JEFFERSON CITY, Mo. — After more than four hours on the floor, the Missouri House truly agreed to and finally passed a proposed gas tax increase late Tuesday — a victory for Senate President Pro Tem Dave Schatz.
The proposal, SB 262, would increase Missouri’s fuel tax by 2.5 cents annually — bumping it up to 29.5 cents from 17 cents by 2025. The funds would go toward maintaining the state’s roads and bridges, a major focus for both Schatz and Gov. Mike Parson.
The legislation includes a rebate program: Drivers would be required to apply with the Department of Revenue (DOR) once a year to receive a refund for the tax.
The bill ultimately passed 104-52. While other members opposed raising taxes without input from citizens, Rep. Becky Ruth, the House handler, said the rebate program was a way for taxpayers to essentially vote on the increase.
“This money, per the constitution, goes directly into our road fund,“ Ruth said. “We wanted to make this fair for all people. If you do not want to pay those taxes, you have the option of getting that rebate and taking your money back. With this bill, the people get to vote every single year.”
After the bill cleared the House, Schatz said the vote was “better than any of us could have thought” despite House “shenanigans.”
“I did not want to leave this building after 12 years and not see this problem being addressed,” Schatz said. “We have a glaring problem in front of us and just continuing to ignore it and kicking the can down the road is no longer acceptable.”
“We came up here to represent our districts, and sometimes that means taking very hard votes but doing the right thing ultimately, and I think that’s what we saw today,” Ruth told The Missouri Times. “It’s doing the right thing and funding our roads and bridges.”
On the House floor during debate, Rep. Jason Chipman quickly jumped on the bill, denouncing attempts to increase taxes for Missourians and sending forward an amendment to put the issue to the vote of the people — again — if it were to pass.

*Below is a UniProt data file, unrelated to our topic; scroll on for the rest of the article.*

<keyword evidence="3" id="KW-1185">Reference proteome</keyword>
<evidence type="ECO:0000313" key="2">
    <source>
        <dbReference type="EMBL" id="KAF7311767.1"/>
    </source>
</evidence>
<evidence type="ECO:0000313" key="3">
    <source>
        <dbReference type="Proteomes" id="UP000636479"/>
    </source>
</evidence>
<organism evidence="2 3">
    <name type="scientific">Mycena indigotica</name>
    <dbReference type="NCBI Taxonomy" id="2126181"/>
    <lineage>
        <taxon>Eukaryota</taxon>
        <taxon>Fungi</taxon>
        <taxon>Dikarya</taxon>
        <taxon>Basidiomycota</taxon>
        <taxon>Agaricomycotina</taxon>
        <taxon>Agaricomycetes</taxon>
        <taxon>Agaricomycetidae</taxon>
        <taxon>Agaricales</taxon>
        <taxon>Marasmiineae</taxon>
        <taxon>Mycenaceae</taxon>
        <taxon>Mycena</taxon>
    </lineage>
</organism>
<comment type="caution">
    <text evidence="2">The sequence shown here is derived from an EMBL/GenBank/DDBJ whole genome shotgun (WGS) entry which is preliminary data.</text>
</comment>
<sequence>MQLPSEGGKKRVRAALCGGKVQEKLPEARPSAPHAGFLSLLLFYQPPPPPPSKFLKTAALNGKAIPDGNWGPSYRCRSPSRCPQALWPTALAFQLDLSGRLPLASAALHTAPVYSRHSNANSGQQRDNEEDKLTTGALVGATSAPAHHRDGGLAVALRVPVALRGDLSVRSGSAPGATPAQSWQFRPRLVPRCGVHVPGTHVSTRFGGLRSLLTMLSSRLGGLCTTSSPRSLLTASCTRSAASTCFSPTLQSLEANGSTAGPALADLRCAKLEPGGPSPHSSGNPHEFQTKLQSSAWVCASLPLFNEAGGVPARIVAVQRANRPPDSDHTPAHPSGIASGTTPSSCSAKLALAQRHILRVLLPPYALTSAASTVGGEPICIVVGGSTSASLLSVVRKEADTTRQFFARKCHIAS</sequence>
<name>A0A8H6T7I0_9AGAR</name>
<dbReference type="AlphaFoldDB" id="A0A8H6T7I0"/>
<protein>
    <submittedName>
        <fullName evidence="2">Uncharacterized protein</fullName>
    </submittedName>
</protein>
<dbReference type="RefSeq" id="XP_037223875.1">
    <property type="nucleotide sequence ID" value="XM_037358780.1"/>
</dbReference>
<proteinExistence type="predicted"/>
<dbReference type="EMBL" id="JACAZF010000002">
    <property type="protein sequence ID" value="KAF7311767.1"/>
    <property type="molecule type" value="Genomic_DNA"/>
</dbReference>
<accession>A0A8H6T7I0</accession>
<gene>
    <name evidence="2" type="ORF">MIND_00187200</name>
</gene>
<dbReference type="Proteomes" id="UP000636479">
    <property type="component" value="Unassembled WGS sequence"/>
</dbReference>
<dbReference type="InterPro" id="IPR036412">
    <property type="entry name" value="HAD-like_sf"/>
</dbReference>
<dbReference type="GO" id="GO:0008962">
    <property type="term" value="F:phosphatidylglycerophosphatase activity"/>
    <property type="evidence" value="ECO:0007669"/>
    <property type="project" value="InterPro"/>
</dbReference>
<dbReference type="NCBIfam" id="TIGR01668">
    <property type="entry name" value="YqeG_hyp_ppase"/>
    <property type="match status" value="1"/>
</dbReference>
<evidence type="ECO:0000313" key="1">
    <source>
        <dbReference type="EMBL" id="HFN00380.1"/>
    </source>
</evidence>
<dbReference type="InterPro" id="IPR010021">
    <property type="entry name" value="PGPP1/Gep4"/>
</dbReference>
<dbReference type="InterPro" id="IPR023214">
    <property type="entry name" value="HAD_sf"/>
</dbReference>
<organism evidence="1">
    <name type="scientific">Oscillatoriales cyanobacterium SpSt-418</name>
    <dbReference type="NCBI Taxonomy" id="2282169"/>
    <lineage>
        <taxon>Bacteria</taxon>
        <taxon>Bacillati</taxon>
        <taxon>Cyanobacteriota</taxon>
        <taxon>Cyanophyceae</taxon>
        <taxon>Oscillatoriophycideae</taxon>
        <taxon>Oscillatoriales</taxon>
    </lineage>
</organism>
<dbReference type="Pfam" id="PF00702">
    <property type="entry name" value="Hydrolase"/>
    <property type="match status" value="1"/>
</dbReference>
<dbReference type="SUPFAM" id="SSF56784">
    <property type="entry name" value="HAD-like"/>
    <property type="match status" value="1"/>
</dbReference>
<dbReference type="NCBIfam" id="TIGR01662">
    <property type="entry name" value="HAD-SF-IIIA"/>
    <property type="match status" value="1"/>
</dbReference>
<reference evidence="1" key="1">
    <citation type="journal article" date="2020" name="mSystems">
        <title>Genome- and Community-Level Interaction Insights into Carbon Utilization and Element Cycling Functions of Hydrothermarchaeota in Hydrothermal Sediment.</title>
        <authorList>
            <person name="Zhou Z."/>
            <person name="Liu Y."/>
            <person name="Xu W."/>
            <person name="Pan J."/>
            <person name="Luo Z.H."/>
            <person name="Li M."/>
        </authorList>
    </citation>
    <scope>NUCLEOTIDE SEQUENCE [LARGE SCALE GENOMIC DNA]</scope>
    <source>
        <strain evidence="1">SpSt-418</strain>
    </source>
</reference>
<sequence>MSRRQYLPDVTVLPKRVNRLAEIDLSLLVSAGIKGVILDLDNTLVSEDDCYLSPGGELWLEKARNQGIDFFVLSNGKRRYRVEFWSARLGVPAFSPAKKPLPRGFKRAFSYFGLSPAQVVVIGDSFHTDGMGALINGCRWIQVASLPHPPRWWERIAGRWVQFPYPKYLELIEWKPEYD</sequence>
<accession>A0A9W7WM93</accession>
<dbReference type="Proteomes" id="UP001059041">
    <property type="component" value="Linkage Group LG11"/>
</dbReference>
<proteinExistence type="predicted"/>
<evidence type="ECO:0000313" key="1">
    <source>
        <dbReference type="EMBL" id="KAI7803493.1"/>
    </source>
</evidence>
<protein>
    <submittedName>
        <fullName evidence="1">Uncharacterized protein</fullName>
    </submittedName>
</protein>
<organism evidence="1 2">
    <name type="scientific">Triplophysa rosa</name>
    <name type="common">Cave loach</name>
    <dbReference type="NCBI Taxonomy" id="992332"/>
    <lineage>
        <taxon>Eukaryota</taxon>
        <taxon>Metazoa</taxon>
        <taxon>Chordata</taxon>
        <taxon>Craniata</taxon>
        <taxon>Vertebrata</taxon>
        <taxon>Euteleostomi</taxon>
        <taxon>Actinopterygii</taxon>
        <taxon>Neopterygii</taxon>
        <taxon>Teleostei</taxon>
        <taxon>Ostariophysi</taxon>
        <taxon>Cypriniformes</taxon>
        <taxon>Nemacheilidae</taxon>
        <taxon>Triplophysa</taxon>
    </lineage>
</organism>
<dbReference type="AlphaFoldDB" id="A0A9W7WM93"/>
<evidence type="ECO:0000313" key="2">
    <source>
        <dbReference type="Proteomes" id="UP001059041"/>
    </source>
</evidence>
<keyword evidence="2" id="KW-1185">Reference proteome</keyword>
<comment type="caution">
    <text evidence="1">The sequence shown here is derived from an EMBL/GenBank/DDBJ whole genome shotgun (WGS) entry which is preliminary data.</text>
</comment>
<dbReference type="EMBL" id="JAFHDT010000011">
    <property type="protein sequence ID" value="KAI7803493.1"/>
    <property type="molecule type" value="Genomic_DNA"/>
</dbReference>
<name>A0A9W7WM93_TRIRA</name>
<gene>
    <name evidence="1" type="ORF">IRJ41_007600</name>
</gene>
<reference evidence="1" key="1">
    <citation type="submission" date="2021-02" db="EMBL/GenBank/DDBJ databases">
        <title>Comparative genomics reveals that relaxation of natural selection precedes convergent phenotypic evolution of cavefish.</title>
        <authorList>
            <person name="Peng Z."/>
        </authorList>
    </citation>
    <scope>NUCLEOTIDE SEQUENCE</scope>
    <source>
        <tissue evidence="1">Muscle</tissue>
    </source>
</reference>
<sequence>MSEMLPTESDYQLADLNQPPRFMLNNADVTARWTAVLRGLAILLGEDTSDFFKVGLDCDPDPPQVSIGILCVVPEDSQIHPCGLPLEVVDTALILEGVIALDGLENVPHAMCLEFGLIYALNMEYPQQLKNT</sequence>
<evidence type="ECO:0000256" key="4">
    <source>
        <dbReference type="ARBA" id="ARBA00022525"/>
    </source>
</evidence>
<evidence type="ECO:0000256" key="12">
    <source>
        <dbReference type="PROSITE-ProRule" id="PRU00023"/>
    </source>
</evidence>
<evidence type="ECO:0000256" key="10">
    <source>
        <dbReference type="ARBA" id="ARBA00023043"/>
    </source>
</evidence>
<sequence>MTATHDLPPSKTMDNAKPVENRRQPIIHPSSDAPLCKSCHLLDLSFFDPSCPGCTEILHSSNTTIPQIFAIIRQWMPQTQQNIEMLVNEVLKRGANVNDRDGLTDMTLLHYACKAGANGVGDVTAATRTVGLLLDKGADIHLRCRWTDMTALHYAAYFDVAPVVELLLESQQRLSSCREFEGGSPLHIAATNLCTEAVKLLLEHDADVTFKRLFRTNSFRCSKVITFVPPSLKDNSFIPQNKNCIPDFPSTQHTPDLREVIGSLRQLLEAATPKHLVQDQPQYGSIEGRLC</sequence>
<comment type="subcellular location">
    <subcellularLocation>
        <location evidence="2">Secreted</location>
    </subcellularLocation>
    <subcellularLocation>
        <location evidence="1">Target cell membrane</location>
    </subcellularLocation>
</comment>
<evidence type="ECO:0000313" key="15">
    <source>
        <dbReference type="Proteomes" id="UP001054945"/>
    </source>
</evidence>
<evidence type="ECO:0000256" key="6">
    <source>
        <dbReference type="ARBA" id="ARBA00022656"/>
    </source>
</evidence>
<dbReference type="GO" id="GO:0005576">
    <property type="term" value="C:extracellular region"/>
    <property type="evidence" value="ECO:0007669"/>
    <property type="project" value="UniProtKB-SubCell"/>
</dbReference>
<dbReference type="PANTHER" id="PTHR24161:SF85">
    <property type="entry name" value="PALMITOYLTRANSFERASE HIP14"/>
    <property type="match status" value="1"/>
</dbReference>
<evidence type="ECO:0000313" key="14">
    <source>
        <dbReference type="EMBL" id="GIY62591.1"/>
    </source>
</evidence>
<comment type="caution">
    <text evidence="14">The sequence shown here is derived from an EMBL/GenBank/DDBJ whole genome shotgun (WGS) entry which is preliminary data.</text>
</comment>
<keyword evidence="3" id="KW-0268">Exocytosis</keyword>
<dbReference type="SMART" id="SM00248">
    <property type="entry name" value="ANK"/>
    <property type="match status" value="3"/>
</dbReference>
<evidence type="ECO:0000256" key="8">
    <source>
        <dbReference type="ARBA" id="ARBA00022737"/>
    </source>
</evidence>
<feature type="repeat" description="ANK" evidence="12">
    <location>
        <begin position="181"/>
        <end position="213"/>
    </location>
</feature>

“The people who wrote this bill don’t care about what the average citizen has to go through; they just want the tax increase,” he said. “This amendment puts it to the voters and asks them if they want to do this — this is what your legislature is putting in front of you, and they’re going to ask every one of us what this means.”
The amendment consumed most of the debate on the floor: Rep. Hannah Kelly backed the amendment early in the conversation, passionately calling on the body to send the provision to the people for approval rather than applying it without their input.
“I ask you to join me in putting this amendment through — I’m letting the people decide,” she said. “Tonight, I’m saying no to growing government on this floor. If we grow the government in this fashion, I say we send it to the people. I say we should not sell this on the backs of rural Missourians who will never see the money at the end of the day.”
Dozens of representatives spoke on the bill over the three-hour debate. Several GOP members said they would not vote for the bill itself without the amendment attached while others on both sides of the aisle spoke on the conditions of their districts’ infrastructure and a lack of state investment into roads and bridges. The attempted referendum ultimately failed 48-102.
The bill was approved after the measure was split in two by a “divide the question” motion. Both halves were adopted by a similar margin, recombining the bill for the final vote.
The bill saw pushback during its time in the legislature. It was perfected after stalling in the Senate in March with one year knocked off the increase and passed the House Fiscal Review Committee earlier this week 5-3 with Republican members of the committee split.
Similar tax increases were proposed on the ballot in 2014 and 2018, but neither passed.
Kaitlyn Schallhorn contributed to this report.